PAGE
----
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Kirsten Gillibrand on the Campbell Conversations

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Kirsten Gillibrand
Kirsten Gillibrand

Program transcript:

Grant Reeher: Welcome to the Campbell Conversations, I'm Grant Reeher. My guest today is United States Senator Kirsten Gillibrand. She's been representing New York in the Senate since 2009. Senator Gillibrand, welcome to the program.

Kirsten Gillibrand: Thank you so much.

GR: We appreciate having you. Let me just start, I know that for a long time now you've been out in front on issues of sexual assault and gender and women in the military and also the military justice system. Tell our listeners what's been the nature of your recent work in that area and have there been any significant accomplishments that you'd want to share?

KG: Well, yes, last year, we finally, after about ten years of work, passed a fundamental change to how we address sexual violence in the military. We are now taking those crimes, along with murder or other harassment related crimes, other violent related crimes out of the chain of command and giving the review of that crime to a trained, independent military prosecutor. And they will review the claims and decide whether it's a prosecutable offense. That was passed into law last year as part of our defense bill and now my job is to make sure we actually implement it. We are training the lawyers, we are - I think their requirement is to have everything up and ready by January. And starting January, all new cases will go through this independent legal system. So I am hopeful that this independence and professionalism gives more hope to survivors that they can report these crimes and that justice is possible, that the rigor and professionalism of this new system will allow for more investigations and hopefully more convictions.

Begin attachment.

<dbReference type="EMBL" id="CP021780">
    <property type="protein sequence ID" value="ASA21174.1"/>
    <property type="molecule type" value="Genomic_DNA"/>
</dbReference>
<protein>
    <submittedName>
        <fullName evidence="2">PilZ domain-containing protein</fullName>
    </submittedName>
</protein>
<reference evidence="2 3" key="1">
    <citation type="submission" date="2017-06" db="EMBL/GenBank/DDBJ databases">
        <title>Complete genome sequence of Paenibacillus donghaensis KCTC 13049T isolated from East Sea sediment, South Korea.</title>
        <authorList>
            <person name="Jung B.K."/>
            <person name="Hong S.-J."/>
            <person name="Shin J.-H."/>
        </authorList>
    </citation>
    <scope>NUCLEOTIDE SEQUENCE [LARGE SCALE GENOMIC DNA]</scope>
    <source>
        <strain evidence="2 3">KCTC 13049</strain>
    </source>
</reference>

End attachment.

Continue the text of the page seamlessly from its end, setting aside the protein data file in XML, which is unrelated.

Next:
GR:  And you've also done work on sexual assault in the civilian workplace, I believe. So, tell us what you've been able to change there in that regard.